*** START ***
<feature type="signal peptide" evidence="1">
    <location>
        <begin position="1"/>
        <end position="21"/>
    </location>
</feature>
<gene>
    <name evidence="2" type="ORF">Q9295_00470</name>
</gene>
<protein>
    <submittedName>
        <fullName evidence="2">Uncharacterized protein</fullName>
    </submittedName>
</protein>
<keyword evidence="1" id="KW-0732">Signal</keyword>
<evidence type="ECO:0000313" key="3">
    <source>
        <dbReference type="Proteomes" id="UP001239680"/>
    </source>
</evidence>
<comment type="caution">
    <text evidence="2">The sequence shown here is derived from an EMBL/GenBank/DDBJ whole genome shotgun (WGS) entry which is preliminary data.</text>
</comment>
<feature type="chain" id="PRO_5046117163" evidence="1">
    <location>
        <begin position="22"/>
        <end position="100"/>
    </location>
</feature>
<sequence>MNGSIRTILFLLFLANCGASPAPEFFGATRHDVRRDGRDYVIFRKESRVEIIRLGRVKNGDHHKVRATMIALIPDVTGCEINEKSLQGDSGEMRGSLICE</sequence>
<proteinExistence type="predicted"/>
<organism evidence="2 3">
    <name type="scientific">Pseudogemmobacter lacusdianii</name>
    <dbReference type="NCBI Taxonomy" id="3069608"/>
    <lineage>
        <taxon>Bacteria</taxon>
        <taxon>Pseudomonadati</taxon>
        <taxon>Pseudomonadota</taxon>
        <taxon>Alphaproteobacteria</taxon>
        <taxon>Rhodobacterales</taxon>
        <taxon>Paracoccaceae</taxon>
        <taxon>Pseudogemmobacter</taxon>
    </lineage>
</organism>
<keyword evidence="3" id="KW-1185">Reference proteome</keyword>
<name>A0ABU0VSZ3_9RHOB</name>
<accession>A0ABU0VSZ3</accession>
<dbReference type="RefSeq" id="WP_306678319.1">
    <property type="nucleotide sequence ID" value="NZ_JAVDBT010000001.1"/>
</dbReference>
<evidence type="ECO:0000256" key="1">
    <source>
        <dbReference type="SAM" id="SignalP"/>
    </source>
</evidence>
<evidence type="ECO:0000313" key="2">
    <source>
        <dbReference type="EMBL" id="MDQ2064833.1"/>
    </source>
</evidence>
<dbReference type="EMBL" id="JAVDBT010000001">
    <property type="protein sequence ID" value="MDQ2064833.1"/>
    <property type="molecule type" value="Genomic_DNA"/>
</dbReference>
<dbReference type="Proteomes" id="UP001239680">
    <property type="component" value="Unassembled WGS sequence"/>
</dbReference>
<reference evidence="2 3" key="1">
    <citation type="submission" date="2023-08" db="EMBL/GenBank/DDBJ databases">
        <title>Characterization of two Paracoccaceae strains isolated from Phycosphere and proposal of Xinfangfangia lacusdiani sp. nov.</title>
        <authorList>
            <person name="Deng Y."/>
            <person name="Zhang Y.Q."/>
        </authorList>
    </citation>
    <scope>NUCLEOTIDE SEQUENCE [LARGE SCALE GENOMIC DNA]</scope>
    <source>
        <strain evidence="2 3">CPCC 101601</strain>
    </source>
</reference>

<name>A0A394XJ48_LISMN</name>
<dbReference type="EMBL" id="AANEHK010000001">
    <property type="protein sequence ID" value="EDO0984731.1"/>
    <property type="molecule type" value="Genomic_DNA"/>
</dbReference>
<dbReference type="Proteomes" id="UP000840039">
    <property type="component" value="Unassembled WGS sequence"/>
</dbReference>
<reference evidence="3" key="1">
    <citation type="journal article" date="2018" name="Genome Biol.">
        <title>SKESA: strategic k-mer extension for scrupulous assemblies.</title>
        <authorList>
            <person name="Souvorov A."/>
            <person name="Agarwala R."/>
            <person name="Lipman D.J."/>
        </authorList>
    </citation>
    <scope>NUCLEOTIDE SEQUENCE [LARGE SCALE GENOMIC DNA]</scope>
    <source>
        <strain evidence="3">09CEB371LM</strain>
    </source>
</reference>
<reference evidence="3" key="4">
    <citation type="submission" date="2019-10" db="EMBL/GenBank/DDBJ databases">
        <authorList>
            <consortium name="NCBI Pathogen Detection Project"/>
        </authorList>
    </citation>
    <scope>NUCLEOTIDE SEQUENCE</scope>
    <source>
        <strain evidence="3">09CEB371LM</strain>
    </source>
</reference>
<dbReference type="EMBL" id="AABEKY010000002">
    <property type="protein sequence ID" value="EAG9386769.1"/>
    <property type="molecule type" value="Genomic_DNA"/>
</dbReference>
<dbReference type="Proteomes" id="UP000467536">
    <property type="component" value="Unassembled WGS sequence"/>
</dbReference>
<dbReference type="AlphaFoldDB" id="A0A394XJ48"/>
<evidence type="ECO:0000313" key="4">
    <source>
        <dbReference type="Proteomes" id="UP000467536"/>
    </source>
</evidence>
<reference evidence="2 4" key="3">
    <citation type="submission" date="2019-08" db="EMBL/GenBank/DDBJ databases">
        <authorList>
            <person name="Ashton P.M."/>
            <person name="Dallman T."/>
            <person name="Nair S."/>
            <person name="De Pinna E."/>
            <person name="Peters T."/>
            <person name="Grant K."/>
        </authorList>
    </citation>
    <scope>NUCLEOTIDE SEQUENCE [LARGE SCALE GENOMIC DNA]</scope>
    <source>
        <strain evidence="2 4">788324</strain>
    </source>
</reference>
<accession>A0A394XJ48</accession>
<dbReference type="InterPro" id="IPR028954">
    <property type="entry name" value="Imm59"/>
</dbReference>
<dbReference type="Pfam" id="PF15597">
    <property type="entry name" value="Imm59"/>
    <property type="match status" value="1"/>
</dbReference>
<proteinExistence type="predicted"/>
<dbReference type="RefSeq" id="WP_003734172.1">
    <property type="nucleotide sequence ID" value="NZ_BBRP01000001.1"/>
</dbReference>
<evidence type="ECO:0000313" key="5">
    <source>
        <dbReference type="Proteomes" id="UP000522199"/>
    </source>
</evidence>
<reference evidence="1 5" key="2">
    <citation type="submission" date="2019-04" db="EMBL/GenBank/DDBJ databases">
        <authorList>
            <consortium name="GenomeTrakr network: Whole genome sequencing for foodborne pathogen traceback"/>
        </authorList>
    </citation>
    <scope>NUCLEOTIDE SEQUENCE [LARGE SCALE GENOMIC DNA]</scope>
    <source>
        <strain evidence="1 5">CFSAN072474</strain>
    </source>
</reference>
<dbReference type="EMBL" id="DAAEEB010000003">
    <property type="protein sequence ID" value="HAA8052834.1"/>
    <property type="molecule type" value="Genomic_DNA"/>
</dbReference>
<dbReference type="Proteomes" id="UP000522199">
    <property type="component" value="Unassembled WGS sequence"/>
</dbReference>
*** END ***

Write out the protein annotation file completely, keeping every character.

<feature type="signal peptide" evidence="1">
    <location>
        <begin position="1"/>
        <end position="21"/>
    </location>
</feature>
<gene>
    <name evidence="2" type="ORF">Q9295_00470</name>
</gene>
<protein>
    <submittedName>
        <fullName evidence="2">Uncharacterized protein</fullName>
    </submittedName>
</protein>
<keyword evidence="1" id="KW-0732">Signal</keyword>
<evidence type="ECO:0000313" key="3">
    <source>
        <dbReference type="Proteomes" id="UP001239680"/>
    </source>
</evidence>
<comment type="caution">
    <text evidence="2">The sequence shown here is derived from an EMBL/GenBank/DDBJ whole genome shotgun (WGS) entry which is preliminary data.</text>
</comment>
<feature type="chain" id="PRO_5046117163" evidence="1">
    <location>
        <begin position="22"/>
        <end position="100"/>
    </location>
</feature>
<sequence>MNGSIRTILFLLFLANCGASPAPEFFGATRHDVRRDGRDYVIFRKESRVEIIRLGRVKNGDHHKVRATMIALIPDVTGCEINEKSLQGDSGEMRGSLICE</sequence>
<proteinExistence type="predicted"/>
<organism evidence="2 3">
    <name type="scientific">Pseudogemmobacter lacusdianii</name>
    <dbReference type="NCBI Taxonomy" id="3069608"/>
    <lineage>
        <taxon>Bacteria</taxon>
        <taxon>Pseudomonadati</taxon>
        <taxon>Pseudomonadota</taxon>
        <taxon>Alphaproteobacteria</taxon>
        <taxon>Rhodobacterales</taxon>
        <taxon>Paracoccaceae</taxon>
        <taxon>Pseudogemmobacter</taxon>
    </lineage>
</organism>
<keyword evidence="3" id="KW-1185">Reference proteome</keyword>
<name>A0ABU0VSZ3_9RHOB</name>
<accession>A0ABU0VSZ3</accession>
<dbReference type="RefSeq" id="WP_306678319.1">
    <property type="nucleotide sequence ID" value="NZ_JAVDBT010000001.1"/>
</dbReference>
<evidence type="ECO:0000256" key="1">
    <source>
        <dbReference type="SAM" id="SignalP"/>
    </source>
</evidence>
<evidence type="ECO:0000313" key="2">
    <source>
        <dbReference type="EMBL" id="MDQ2064833.1"/>
    </source>
</evidence>
<dbReference type="EMBL" id="JAVDBT010000001">
    <property type="protein sequence ID" value="MDQ2064833.1"/>
    <property type="molecule type" value="Genomic_DNA"/>
</dbReference>
<dbReference type="Proteomes" id="UP001239680">
    <property type="component" value="Unassembled WGS sequence"/>
</dbReference>
<reference evidence="2 3" key="1">
    <citation type="submission" date="2023-08" db="EMBL/GenBank/DDBJ databases">
        <title>Characterization of two Paracoccaceae strains isolated from Phycosphere and proposal of Xinfangfangia lacusdiani sp. nov.</title>
        <authorList>
            <person name="Deng Y."/>
            <person name="Zhang Y.Q."/>
        </authorList>
    </citation>
    <scope>NUCLEOTIDE SEQUENCE [LARGE SCALE GENOMIC DNA]</scope>
    <source>
        <strain evidence="2 3">CPCC 101601</strain>
    </source>
</reference>

<name>A0A394XJ48_LISMN</name>
<dbReference type="EMBL" id="AANEHK010000001">
    <property type="protein sequence ID" value="EDO0984731.1"/>
    <property type="molecule type" value="Genomic_DNA"/>
</dbReference>
<dbReference type="Proteomes" id="UP000840039">
    <property type="component" value="Unassembled WGS sequence"/>
</dbReference>
<reference evidence="3" key="1">
    <citation type="journal article" date="2018" name="Genome Biol.">
        <title>SKESA: strategic k-mer extension for scrupulous assemblies.</title>
        <authorList>
            <person name="Souvorov A."/>
            <person name="Agarwala R."/>
            <person name="Lipman D.J."/>
        </authorList>
    </citation>
    <scope>NUCLEOTIDE SEQUENCE [LARGE SCALE GENOMIC DNA]</scope>
    <source>
        <strain evidence="3">09CEB371LM</strain>
    </source>
</reference>
<reference evidence="3" key="4">
    <citation type="submission" date="2019-10" db="EMBL/GenBank/DDBJ databases">
        <authorList>
            <consortium name="NCBI Pathogen Detection Project"/>
        </authorList>
    </citation>
    <scope>NUCLEOTIDE SEQUENCE</scope>
    <source>
        <strain evidence="3">09CEB371LM</strain>
    </source>
</reference>
<dbReference type="EMBL" id="AABEKY010000002">
    <property type="protein sequence ID" value="EAG9386769.1"/>
    <property type="molecule type" value="Genomic_DNA"/>
</dbReference>
<dbReference type="Proteomes" id="UP000467536">
    <property type="component" value="Unassembled WGS sequence"/>
</dbReference>
<dbReference type="AlphaFoldDB" id="A0A394XJ48"/>
<evidence type="ECO:0000313" key="4">
    <source>
        <dbReference type="Proteomes" id="UP000467536"/>
    </source>
</evidence>
<reference evidence="2 4" key="3">
    <citation type="submission" date="2019-08" db="EMBL/GenBank/DDBJ databases">
        <authorList>
            <person name="Ashton P.M."/>
            <person name="Dallman T."/>
            <person name="Nair S."/>
            <person name="De Pinna E."/>
            <person name="Peters T."/>
            <person name="Grant K."/>
        </authorList>
    </citation>
    <scope>NUCLEOTIDE SEQUENCE [LARGE SCALE GENOMIC DNA]</scope>
    <source>
        <strain evidence="2 4">788324</strain>
    </source>
</reference>
<accession>A0A394XJ48</accession>
<dbReference type="InterPro" id="IPR028954">
    <property type="entry name" value="Imm59"/>
</dbReference>
<dbReference type="Pfam" id="PF15597">
    <property type="entry name" value="Imm59"/>
    <property type="match status" value="1"/>
</dbReference>
<proteinExistence type="predicted"/>
<dbReference type="RefSeq" id="WP_003734172.1">
    <property type="nucleotide sequence ID" value="NZ_BBRP01000001.1"/>
</dbReference>
<evidence type="ECO:0000313" key="5">
    <source>
        <dbReference type="Proteomes" id="UP000522199"/>
    </source>
</evidence>
<reference evidence="1 5" key="2">
    <citation type="submission" date="2019-04" db="EMBL/GenBank/DDBJ databases">
        <authorList>
            <consortium name="GenomeTrakr network: Whole genome sequencing for foodborne pathogen traceback"/>
        </authorList>
    </citation>
    <scope>NUCLEOTIDE SEQUENCE [LARGE SCALE GENOMIC DNA]</scope>
    <source>
        <strain evidence="1 5">CFSAN072474</strain>
    </source>
</reference>
<dbReference type="EMBL" id="DAAEEB010000003">
    <property type="protein sequence ID" value="HAA8052834.1"/>
    <property type="molecule type" value="Genomic_DNA"/>
</dbReference>
<dbReference type="Proteomes" id="UP000522199">
    <property type="component" value="Unassembled WGS sequence"/>
</dbReference>